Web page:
• The main problem with supporting apartheid is that the situation was entirely wrong and doomed to failure from the start.

      There should never, ever, become a situation where such peoples ‘share’ the same space – particularly in the case of south Africa, where a well ordered, dominant and productive white demographic were catered to by a more numerous non-white populace.

      This is one reason as to why I could never advocate apartheid – it causes more trouble than it is worth. It is quite unjust and becomes doomed to failure in the long run.

      A racially homogeneous nation or space is vastly superior, so this is what ought to be aimed for.

      Anybody who would seek to bring in cheap labour via blacks or whoever else to such a homeland ought to be hounded down and not allowed to promote apartheid as being a way to manage it. It brings nothing but disaster.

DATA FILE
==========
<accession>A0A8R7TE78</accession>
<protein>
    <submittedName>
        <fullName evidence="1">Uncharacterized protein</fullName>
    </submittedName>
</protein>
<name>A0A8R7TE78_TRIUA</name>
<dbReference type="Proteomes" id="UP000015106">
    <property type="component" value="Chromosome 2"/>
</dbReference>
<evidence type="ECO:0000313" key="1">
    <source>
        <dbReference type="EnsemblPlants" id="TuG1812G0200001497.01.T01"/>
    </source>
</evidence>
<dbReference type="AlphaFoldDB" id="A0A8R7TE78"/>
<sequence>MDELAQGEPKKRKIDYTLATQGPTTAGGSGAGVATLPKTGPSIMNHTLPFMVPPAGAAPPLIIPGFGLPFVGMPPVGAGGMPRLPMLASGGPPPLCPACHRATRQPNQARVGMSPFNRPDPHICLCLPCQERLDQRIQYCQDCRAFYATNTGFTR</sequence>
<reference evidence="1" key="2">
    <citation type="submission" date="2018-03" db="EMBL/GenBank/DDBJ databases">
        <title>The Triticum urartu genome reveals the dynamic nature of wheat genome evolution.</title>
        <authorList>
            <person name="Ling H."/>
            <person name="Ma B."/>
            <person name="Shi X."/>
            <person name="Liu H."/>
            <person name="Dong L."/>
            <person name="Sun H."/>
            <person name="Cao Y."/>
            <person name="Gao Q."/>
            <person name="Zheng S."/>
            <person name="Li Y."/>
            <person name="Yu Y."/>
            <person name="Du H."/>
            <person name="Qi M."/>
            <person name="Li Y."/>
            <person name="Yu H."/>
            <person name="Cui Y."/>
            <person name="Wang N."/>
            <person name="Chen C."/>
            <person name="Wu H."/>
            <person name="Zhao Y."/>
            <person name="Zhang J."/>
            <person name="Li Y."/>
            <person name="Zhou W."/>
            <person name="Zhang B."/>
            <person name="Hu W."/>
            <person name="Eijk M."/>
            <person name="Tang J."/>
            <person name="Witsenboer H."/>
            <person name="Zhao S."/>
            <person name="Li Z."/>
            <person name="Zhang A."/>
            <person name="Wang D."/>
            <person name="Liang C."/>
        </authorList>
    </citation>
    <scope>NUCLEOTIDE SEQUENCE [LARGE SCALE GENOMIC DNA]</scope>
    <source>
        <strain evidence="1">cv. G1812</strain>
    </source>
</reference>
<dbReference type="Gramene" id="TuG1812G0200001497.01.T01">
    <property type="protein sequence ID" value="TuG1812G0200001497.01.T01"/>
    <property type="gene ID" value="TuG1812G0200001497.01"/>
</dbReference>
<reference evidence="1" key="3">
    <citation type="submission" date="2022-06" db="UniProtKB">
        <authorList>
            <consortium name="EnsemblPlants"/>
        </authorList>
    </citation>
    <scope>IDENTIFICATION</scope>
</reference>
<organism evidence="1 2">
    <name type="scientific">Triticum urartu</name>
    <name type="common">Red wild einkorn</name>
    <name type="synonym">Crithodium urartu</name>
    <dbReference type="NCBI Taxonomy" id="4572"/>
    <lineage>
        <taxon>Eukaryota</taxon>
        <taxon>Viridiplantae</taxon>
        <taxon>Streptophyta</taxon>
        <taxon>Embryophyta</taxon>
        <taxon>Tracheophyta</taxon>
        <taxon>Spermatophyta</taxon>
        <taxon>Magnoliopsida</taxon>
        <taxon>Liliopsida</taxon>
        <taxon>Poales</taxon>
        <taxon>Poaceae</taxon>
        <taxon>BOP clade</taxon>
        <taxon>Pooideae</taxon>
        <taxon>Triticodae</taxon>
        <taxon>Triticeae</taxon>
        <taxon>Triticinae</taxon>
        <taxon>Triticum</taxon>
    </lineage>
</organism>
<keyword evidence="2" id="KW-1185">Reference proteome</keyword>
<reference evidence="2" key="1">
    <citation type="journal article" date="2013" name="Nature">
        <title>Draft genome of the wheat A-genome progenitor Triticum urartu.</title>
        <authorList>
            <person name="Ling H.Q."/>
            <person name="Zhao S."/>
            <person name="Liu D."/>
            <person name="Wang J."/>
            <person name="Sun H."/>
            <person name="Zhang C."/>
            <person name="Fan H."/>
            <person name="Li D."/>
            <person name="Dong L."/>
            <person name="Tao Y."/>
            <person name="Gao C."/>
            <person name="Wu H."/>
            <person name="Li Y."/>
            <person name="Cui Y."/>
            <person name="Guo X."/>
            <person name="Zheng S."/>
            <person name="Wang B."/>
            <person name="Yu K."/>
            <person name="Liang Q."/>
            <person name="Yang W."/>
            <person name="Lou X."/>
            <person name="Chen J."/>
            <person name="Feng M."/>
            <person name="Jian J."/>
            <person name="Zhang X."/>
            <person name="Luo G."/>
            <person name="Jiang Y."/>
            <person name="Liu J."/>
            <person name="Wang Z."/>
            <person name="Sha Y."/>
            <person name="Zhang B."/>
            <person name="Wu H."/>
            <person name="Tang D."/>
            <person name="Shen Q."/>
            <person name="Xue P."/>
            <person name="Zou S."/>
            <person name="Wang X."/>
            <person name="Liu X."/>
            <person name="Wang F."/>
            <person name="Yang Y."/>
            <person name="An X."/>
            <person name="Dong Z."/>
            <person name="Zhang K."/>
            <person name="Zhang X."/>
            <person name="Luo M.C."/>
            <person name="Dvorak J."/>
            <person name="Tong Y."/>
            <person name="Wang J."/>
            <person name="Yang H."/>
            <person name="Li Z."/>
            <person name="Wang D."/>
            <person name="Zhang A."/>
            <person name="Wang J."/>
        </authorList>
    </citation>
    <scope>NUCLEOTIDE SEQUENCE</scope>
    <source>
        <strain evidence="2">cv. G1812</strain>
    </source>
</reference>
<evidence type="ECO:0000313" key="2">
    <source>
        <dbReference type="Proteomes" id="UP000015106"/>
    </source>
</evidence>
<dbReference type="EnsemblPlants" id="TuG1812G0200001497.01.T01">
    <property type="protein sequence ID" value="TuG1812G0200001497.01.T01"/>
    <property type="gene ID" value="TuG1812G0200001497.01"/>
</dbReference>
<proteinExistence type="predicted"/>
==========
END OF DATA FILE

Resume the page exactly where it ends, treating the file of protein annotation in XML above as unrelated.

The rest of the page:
The history of South Africa and the ‘legacy’ of slavery is evidence enough I think.

  • B.A_2014

    Slavery was around long before Christianity nor was the slave trade an altruistic institution.

  • dmxinc

    Way off.

    Slavery was for profit “now” and damn the consequences.

    Look at the history of Haiti to see what happens when a people allow those in their midst to profit with no consideration of the future.

    Our country is suffering in a similar manner for the profits of builders, apartment owners, retailers and governments who all profit from mass foreign immigration.

  • Sick of it

    The railroads were bastions of equality in 19th century America. They killed poor white men (of a great many national origins), free blacks, Chinese, etc. with equal disdain. That’s the equality that modern governments truly aspire to…equality of the grave.